Minh-Ha T. Pham

Minh-Ha T. Pham (@minh81is an Associate Professor in the Graduate Program in Media Studies at Pratt Institute in Brooklyn, New York. Before coming to Pratt, she was an Assistant Professor at Cornell University in the History of Art and Visual Studies Department and Asian American Studies Program. Her research examines how relations of race, gender, and capitalism shape and are reshaped by social media practices and platforms. Her writings on the subject appear in a wide range of scholarly and mainstream publications including Social TextAmerican QuarterlyJacobin, and The Atlantic. She is also the author of Asians Wear Clothes on the Internet: Race, Gender, and the Work of Personal Style Blogging (Duke University Press 2015) which considers how social media has enabled new and old racially gendered forms of fashion labor.

Currently, she is working on two book projects: (1) a book, tentatively titled Social Legality: Mediating Race, Morality, and Piracy, that investigates how social media is an extra-legal but no less authoritative site for the production and maintenance of race and property relations in the context of fashion design, a work that is not protected under US copyright law (2) a co-edited collection of essays (with Anjali Vats and Deidré A. Keller) that intends to expand the interdisciplinary scope and reach of the subfield of race and intellectual property beyond the legal academy.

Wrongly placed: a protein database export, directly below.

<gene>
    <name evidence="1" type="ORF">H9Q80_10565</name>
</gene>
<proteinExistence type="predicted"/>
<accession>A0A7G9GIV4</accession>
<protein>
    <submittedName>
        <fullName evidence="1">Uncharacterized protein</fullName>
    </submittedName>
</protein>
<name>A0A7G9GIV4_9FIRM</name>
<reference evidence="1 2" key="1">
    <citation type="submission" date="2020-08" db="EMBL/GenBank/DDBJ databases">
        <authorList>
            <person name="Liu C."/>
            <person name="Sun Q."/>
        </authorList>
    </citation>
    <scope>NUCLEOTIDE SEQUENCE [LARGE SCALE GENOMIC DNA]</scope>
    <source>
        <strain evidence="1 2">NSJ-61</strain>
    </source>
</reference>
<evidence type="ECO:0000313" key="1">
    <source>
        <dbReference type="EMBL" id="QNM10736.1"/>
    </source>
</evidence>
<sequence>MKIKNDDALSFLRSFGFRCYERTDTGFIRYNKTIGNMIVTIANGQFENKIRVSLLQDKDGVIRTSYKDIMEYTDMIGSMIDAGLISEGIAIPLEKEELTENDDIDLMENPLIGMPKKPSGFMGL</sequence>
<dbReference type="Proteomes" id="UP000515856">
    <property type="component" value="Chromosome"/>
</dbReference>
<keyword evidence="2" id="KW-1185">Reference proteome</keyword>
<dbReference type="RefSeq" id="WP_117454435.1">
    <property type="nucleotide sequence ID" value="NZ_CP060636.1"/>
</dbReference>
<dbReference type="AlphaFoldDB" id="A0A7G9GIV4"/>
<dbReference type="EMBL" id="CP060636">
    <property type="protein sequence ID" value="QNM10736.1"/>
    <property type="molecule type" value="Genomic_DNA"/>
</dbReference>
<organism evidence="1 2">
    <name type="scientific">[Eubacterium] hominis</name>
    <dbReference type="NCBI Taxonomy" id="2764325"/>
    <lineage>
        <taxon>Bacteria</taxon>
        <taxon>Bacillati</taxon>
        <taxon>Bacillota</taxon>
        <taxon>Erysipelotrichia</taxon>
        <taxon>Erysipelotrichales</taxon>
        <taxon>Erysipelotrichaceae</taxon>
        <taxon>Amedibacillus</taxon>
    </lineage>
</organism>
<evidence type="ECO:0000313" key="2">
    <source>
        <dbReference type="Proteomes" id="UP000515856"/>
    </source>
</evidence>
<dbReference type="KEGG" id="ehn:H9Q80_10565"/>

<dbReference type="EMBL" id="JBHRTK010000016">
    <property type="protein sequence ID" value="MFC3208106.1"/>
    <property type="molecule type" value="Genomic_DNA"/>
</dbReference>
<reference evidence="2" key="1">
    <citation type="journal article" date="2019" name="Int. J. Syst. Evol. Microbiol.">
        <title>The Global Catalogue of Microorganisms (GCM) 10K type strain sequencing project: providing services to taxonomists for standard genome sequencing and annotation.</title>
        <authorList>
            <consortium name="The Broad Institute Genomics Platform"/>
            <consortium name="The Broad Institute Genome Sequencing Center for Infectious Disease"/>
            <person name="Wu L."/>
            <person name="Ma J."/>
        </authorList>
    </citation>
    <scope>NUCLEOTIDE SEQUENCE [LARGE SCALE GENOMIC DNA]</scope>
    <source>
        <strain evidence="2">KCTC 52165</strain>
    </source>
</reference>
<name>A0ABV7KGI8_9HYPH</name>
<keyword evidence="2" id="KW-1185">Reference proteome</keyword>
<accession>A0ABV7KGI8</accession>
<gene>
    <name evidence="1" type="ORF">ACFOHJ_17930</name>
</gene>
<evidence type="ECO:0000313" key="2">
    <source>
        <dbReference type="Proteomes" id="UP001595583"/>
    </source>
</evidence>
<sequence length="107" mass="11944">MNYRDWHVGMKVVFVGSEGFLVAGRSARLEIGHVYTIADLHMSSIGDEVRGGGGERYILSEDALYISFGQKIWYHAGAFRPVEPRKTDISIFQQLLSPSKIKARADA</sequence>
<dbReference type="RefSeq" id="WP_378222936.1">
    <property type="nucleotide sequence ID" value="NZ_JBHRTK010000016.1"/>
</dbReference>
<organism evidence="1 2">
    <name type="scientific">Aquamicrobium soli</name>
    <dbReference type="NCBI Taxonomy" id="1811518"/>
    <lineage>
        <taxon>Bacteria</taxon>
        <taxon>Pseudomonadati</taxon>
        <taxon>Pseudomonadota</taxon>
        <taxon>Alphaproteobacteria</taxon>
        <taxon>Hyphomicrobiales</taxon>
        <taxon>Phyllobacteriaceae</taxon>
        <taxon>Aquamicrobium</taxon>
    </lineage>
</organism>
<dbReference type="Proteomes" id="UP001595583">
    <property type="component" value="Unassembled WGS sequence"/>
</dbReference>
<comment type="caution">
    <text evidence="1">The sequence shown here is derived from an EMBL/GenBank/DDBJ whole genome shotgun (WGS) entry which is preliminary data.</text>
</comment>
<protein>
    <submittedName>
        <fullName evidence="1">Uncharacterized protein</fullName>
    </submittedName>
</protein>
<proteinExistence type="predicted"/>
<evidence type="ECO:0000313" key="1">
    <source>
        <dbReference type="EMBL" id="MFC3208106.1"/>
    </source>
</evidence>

Selected Publications:
  1. Pham, M.-H. T. (2020). As fashion lines are praised for making face masks, don’t ignore garment workers. Truthout.
  2. Pham, M.-H. T. (2017). The high cost of high fashion. Jacobin.
  3. Pham, M.-H. T. (2016). Feeling appropriately: On fashion copyright talk and copynorms. Social Text, 34(3(128)), 51-74.
  4. Lambert, L., & Pham, M.-H. T. (2015). Spinoza in a t-shirt. The New Inquiry.
  5. Pham, M.-H. T. (2015). Asians wear clothes on the internet: Race, gender, and the work of personal style blogging. Durham, NC: Duke University Press.
  6. Pham, M.-H. T. (2015). “I click and post and breathe, waiting for others to see what I see”: On #FeministSelfies outfit photos and networked vanity. Fashion Theory, 19(2), 221-241.
  7. Pham, M.-H. T. (2015). Visualizing “the misfit”: Virtual fitting rooms and the politics of technology. American Quarterly, 67(1), 165-188.
  8. Pham, M.-H. T. (2014). Fashion’s cultural-appropriation debate: Pointless. The Atlantic.